Post by KlingKlang » Mon Apr 16, 2018 12:26 pm

StraightEdge wrote:
Mon Apr 16, 2018 10:41 am
5.) Why do you have to report the interest on Schedule B? Isn't there just a spot on the 1040 that's like line 2 or something that asks for interest income? Why can't you just put it there where it's supposed to go? Like why also do you have to report it on this Schedule B too?

It sucks because I literally have like 10-15 of these bonds that was given to me so each maturity date for interest is like one year apart. That means each year I'm going to have to cash it and have to report the 1099-INT for like 10 years straight lol.
Use Schedule B (Form 1040A or 1040) if any of the following applies.
• You had over $1,500 of taxable interest or ordinary dividends.
• You received interest from a seller-financed mortgage and the buyer used the property as a personal residence.
• You have accrued interest from a bond.
• You are reporting original issue discount (OID) of less than the amount shown on Form 1099-OID.
• You are reporting interest income of less than the amount shown on a Form 1099 due to amortizable bond premium.
• You are claiming the exclusion of interest from series EE or I U.S. savings bonds issued after 1989.
• You received interest or ordinary dividends as a nominee.
• You had a financial interest in, or signature authority over, a financial account in a foreign country or you received a distribution from, or were a grantor of, or transferor to, a foreign trust.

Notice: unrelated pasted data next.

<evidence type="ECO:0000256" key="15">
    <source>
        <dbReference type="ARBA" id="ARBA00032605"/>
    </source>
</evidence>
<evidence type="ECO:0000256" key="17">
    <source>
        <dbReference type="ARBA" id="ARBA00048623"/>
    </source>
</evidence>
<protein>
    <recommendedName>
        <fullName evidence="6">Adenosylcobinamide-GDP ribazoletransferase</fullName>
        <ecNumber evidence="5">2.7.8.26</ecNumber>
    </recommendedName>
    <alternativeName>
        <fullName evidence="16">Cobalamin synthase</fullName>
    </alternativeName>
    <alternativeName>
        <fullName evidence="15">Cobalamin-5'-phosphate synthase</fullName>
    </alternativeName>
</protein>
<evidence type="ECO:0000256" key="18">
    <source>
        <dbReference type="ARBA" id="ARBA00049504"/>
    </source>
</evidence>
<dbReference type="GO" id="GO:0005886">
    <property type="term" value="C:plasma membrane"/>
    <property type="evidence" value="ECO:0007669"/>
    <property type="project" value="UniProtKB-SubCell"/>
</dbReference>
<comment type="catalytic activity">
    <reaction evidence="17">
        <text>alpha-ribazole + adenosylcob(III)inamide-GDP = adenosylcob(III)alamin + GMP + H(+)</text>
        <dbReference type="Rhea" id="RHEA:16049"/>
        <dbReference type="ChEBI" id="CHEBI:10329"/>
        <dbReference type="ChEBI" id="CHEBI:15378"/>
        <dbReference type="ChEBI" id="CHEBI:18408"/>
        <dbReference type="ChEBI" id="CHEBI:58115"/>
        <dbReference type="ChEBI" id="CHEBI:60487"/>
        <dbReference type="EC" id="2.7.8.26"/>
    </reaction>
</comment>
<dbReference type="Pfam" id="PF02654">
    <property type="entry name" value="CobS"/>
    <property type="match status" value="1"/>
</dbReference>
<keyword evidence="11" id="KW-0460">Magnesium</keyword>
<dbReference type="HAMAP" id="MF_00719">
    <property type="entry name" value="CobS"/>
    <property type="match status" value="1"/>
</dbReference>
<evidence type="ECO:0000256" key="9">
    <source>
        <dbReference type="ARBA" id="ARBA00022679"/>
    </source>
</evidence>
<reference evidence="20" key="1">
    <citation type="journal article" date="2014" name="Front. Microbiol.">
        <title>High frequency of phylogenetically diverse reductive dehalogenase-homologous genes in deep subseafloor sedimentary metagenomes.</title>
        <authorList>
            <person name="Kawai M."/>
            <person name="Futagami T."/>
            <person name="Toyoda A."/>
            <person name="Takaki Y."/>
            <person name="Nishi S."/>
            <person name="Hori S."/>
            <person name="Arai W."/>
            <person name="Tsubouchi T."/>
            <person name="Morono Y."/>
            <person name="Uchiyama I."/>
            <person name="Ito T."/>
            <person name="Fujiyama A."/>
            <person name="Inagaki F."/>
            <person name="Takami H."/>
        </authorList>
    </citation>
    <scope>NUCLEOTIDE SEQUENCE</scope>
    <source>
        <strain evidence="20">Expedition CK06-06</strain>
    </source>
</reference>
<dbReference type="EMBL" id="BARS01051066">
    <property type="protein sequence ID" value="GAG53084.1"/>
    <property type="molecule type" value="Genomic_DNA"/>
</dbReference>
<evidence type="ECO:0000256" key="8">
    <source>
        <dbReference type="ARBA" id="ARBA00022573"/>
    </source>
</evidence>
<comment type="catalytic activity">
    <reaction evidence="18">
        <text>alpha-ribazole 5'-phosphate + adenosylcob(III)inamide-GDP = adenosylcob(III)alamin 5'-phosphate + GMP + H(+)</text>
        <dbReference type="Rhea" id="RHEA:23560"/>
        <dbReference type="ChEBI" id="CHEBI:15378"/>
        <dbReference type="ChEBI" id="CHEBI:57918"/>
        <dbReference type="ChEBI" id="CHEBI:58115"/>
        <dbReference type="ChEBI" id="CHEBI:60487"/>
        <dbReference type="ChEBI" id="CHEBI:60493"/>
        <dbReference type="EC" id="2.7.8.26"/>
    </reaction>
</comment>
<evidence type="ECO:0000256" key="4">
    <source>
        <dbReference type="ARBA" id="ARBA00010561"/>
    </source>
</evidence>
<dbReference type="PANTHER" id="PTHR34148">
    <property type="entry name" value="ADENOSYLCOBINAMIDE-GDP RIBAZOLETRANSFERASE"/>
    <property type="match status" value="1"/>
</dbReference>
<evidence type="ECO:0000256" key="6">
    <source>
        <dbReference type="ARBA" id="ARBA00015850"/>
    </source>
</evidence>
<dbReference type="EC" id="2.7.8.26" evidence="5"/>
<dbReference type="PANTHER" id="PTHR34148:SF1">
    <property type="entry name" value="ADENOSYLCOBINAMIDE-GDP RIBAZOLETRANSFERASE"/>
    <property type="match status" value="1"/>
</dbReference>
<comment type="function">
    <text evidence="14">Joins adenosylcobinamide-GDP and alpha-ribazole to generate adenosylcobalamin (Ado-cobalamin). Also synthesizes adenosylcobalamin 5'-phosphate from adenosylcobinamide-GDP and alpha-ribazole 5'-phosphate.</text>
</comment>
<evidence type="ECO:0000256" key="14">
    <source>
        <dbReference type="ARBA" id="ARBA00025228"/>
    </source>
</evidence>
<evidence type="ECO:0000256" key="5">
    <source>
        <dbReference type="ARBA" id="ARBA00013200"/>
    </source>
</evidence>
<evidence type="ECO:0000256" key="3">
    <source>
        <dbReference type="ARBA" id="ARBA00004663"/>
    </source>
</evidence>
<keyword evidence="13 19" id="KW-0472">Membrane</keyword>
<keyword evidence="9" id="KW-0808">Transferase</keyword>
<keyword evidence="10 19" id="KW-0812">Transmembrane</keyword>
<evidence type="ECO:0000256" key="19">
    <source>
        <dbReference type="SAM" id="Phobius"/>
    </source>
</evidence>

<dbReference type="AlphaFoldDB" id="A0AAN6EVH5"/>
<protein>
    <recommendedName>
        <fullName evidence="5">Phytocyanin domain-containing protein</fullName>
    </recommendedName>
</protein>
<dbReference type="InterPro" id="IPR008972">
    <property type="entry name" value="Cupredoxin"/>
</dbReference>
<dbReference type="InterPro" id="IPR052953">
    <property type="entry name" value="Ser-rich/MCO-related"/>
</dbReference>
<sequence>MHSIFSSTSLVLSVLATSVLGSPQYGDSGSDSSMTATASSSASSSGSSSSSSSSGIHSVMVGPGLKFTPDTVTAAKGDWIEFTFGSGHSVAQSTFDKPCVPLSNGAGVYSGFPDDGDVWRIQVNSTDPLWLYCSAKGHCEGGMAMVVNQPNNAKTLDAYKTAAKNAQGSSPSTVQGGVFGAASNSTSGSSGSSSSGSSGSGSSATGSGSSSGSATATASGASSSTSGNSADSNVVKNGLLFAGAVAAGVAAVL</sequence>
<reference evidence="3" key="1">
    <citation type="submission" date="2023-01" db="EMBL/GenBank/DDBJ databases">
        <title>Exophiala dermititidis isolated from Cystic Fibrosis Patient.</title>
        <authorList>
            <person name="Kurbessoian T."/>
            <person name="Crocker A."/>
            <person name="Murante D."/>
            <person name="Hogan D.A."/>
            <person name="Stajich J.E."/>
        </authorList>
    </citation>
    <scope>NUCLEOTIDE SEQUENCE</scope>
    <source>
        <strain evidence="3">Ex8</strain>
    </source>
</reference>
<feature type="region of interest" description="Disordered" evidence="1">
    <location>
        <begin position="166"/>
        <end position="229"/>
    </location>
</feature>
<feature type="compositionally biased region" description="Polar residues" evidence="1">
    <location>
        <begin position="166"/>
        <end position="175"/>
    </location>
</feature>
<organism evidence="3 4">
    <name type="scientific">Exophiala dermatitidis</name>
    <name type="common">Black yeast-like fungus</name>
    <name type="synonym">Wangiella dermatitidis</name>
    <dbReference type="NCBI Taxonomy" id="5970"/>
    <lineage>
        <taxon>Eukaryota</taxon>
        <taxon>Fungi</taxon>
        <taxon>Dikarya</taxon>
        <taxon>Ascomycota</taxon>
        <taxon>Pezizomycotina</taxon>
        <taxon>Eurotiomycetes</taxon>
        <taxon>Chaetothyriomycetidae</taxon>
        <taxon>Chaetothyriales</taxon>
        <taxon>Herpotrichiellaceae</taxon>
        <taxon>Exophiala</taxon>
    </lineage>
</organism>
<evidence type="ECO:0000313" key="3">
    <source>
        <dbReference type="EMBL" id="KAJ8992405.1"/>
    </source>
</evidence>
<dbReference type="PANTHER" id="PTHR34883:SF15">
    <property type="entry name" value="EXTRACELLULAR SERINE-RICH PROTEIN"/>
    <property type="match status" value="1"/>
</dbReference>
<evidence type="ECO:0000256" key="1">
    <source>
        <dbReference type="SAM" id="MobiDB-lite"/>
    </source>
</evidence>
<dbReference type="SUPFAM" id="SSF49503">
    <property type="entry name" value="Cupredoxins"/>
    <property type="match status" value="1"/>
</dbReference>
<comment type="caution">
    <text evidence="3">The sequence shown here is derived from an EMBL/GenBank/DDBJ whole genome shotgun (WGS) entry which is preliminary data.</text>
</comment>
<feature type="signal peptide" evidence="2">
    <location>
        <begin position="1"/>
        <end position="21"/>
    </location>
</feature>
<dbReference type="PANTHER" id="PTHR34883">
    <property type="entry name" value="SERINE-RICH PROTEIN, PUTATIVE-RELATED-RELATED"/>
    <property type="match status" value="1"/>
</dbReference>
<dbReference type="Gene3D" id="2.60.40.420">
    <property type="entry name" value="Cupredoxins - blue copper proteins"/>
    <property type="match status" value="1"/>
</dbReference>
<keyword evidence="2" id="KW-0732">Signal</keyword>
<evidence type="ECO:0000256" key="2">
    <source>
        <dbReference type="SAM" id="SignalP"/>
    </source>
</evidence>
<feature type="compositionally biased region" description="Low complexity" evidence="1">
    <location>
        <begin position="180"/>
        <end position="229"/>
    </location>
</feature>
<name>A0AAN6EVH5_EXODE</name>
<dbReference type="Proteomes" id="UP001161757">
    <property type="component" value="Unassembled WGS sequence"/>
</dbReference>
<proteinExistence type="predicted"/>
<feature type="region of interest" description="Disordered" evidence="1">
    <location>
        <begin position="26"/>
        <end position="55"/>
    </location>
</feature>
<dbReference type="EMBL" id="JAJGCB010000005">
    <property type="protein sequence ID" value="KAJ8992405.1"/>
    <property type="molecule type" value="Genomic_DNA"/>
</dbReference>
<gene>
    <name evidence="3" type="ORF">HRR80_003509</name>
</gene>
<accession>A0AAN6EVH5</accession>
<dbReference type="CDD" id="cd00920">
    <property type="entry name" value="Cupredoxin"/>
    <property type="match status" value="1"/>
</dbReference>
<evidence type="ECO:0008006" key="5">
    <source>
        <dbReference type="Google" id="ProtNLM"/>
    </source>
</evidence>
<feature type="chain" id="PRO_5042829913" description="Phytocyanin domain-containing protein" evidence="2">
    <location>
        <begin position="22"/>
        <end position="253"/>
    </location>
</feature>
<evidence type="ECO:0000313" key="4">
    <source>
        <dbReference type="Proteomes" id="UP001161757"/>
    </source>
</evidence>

You are correct that if none of the above apply you can just enter the total of your 1099-INTs on line 8a. This is what you do when the year that you redeem your savings bond and the 1099 match. I've been filing Schedule B for the last 50 years so I just refer to it automatically.

If a bond matures, you don't redeem it, and you remember to look up the interest you should enter a line on Schedule B that reads 'Accrued interest on US Savings Bond' and the positive interest value. The year that you do redeem it you enter two lines on Schedule B: 'Interest on US Savings Bond' and the positive interest value (so that the IRS has something to match your 1099 to); and 'Interest on US Savings Bond previously reported' and the negative interest value. The two values cancel each other out so you don't pay tax on the bond again.

If a bond matures, you don't redeem it, and you forget to look up the interest you can just take Earl Lemongrab's advice (the moderators yell at me when I say that) and enter the total of your 1099-INTs on line 8a the year that you do redeem it, or to be scrupulously honest you enter on Schedule B: 'Interest on US Savings Bond which matured in 20xx' and the positive interest value.

I've got over 600 savings bonds and another 26 years to go so I have you beat there.

rgs92
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Re: Question about Savings Bonds

Post by rgs92 » Mon Apr 16, 2018 12:35 pm

First, I think the best thing to do is put them all in a Treasury Direct account to avoid holding any paper securities.